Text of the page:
Opening on March 23 at David Zwirner is an exhibition of works by New York-based artist Roger Newton. This will be the artist's first one-person show here in the gallery.
Roger Newton's rejection of standard photographic imaging systems, speaks of a desire to reorganize the primary and unconscious act of looking. His photographs challenge our assumptions about photography as a medium of representation and the nature of representation itself. In these works, we are placed in the position of trying to make sense of what we see: to describe the world around us and locate ourselves in it. Therefore, a tension exists between the abstractness of the work and the nascent figuration of the composition, and at the same time the expectation that a photograph must record objective reality with some sort of fidelity.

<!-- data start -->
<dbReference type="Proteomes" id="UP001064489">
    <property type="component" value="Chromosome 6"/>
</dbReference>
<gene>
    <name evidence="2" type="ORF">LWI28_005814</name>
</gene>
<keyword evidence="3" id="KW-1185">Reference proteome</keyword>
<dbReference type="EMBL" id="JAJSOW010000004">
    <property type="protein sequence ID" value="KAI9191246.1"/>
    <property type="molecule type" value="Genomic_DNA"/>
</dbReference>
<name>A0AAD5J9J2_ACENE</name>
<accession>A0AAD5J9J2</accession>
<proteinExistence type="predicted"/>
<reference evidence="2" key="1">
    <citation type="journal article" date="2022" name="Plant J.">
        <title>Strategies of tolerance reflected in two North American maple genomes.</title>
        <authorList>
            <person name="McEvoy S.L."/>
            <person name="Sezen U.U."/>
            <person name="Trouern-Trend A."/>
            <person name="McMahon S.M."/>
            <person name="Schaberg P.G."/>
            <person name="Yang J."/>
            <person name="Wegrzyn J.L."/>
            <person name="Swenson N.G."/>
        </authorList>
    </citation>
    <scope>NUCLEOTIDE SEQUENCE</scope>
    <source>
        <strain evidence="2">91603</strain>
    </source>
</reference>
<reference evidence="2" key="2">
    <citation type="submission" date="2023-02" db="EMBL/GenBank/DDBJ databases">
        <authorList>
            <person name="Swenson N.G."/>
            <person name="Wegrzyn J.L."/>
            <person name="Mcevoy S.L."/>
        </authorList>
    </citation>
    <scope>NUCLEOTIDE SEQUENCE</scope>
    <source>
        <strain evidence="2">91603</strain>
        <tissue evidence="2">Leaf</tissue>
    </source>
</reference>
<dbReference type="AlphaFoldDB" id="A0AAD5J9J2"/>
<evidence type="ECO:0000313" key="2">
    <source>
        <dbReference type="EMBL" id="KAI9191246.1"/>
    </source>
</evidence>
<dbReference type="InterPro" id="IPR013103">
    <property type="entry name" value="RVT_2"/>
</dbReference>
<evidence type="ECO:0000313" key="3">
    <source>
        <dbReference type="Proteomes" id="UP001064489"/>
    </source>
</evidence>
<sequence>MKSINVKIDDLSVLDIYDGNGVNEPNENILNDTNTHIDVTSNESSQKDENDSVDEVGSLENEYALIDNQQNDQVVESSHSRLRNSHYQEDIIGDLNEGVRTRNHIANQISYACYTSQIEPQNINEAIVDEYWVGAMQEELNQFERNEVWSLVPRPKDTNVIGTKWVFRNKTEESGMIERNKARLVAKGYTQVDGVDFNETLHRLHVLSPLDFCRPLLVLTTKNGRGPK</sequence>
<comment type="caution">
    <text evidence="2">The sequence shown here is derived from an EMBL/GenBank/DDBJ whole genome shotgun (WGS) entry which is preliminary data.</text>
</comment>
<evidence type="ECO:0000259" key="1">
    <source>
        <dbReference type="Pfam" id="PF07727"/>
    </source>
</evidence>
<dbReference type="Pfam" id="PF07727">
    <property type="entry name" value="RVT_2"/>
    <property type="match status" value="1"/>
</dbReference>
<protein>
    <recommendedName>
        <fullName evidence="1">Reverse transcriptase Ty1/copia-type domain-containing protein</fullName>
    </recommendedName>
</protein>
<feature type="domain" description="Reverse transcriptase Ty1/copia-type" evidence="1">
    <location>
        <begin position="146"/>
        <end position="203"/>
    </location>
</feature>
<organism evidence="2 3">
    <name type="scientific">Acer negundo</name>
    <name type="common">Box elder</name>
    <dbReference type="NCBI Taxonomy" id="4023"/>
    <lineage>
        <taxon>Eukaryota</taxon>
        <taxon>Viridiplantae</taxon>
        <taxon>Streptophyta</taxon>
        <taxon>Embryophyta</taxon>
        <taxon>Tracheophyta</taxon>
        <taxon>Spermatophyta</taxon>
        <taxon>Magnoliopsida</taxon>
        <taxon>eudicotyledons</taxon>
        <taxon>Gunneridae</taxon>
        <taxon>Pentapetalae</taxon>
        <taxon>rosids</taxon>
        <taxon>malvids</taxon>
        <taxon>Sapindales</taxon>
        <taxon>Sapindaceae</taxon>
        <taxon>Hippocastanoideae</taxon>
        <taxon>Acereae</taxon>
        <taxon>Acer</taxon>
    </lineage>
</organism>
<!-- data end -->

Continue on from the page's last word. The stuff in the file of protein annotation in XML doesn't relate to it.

The works themselves are photographs printed on plywood panels in a home-made adaptation of the gelatin silver process. Newton makes his own liquid lenses and film stock, in addition to building his own camera. The lenses are typically filled with corn syrup, glycerin, oil, or water, all of which have different properties as optical materials. Newton takes a plywood panel and builds up layers of rabbit skin glue, a rabbit skin calcium carbonate-based gesso, and finally the photographic emulsion itself, resulting in a support which partakes of the physical and optical properties of panels prepared for tempera painting in the method of the 15th-Century Italian artist Cennini.
Ultimately, Newton's method reinvents photography from the ground up. His criteria for the properties and specifications of a lens or sensitive emulsion are not the standard practices generally employed by the photographic industries. Newton thinks of lenses as organizing principles which we use to give structure to and understand our experiences of the world. The images of the world and things in it, are transformed from objective documents of the real, into evocative things in themselves.